“I abhor the Klan and what it represents and its hateful ideology,” Session

Sessions also said he would recuse himself from investigating Hillary Clinton’s email practices and charitable foundation if confirmed as attorney general and he would favor the appointment of a special prosecutor for any such investigation.

“I have said a few things,” Sessions said about his comments during the presidential race accusing former Democratic presidential candidate Clinton of illegal activity. “I think that is one of the reasons why I should not make a decision in that case.” Trump defeated Clinton in the Nov. 8 election.

The gathering was contentious as senators pushed Sessions on his and Trump’s positions on issues such as civil rights and immigration.

Sessions was asked how he would handle the issue of former candidate Clinton. Trump said during the campaign that if elected he would ask his attorney general to appoint a special prosecutor to see that Clinton go to prison for her use of a private email server while she was secretary of state and her relationship with her family’s charitable foundation.

“We can never have a political dispute turn into a criminal dispute,” Sessions said. “This country does not punish its political enemies but this country ensures that no one is above the law.”

He said later that he would favor the appointment of a special prosecutor for any investigation into Clinton.

Sessions, 70, became the first sitting senator to endorse Trump for the presidency in early 2016 and has remained an adviser on issues such as immigration. He is being reviewed by the Senate Judiciary Committee, a panel on which he serves, and is widely expected to be confirmed by the Republican-controlled Senate.

Many questions aimed to establish how closely he hewed to some of the positions of Trump.

Sessions said he agreed with Trump in opposing Democratic President Barack Obama’s executive action that granted temporary protection to immigrant children brought to the country illegally by their parents and would not oppose overturning it.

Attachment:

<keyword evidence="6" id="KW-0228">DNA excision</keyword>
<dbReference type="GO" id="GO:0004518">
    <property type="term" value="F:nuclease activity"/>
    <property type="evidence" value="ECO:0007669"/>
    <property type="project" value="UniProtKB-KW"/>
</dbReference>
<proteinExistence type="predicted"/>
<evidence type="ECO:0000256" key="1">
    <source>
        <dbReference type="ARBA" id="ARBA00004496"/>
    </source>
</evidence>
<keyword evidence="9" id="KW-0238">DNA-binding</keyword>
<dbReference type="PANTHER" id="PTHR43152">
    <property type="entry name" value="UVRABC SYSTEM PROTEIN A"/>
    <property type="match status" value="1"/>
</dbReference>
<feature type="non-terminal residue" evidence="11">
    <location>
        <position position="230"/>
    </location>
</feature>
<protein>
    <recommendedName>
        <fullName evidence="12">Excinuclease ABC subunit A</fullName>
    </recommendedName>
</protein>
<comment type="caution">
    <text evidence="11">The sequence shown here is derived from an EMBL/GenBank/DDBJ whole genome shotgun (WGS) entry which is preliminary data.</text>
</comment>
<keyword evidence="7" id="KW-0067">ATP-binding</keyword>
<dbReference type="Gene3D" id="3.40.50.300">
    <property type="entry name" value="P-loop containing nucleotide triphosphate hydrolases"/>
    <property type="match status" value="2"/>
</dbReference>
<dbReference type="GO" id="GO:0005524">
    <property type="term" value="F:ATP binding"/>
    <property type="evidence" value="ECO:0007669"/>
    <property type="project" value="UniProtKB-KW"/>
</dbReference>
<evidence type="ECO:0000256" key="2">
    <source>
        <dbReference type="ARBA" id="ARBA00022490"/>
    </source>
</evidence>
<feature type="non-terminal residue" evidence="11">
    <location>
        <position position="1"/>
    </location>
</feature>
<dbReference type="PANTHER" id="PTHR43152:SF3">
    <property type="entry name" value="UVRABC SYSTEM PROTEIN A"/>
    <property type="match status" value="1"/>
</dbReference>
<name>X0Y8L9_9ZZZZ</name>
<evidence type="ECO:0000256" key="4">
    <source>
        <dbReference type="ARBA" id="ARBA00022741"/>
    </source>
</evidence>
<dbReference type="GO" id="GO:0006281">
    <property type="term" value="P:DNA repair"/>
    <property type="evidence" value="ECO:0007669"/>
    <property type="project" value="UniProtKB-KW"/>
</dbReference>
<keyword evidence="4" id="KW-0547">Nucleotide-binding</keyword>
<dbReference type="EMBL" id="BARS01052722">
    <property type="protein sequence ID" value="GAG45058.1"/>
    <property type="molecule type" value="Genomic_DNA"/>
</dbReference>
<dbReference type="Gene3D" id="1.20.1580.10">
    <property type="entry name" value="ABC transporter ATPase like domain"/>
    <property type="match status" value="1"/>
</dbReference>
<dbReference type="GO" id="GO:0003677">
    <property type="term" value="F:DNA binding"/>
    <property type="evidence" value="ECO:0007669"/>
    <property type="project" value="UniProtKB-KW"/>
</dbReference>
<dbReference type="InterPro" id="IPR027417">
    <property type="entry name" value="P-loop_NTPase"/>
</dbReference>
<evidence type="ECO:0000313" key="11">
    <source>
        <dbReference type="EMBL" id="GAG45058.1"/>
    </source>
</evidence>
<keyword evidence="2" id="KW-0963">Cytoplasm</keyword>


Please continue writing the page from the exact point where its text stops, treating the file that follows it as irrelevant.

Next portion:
Sessions also said he agreed with his many of his fellow Republicans that the military prison for foreign terrorism suspects in Guantanamo Bay, Cuba remain open. The Obama administration has sought to close the prison, opened by former President George W. Bush in 2002, and bring its prisoners to U.S. civilian courts to be tried.

 

DEFENSE AGAINST RACISM

Sessions several times defended himself against charges of racism. He said allegations that he harbored sympathies toward the Ku Klux Klan, a violent white supremacist organization, are false.

“I abhor the Klan and what it represents and its hateful ideology,” Session

President George W. Bush’s administration came under fire when intelligence agencies used the method which simulates the sensation of drowning. More recently Trump has said retired Marine Corps General James Mattis, his nominee for secretary of defense, had persuasively argued against it.

Asked if waterboarding constituted torture, Sessions said Congress has since passed legislation that makes it “absolutely improper and illegal to use waterboarding or any other form of torture.”

His stance that the law clearly bans waterboarding could pose a problem for Trump if he tries to reinstate the practice.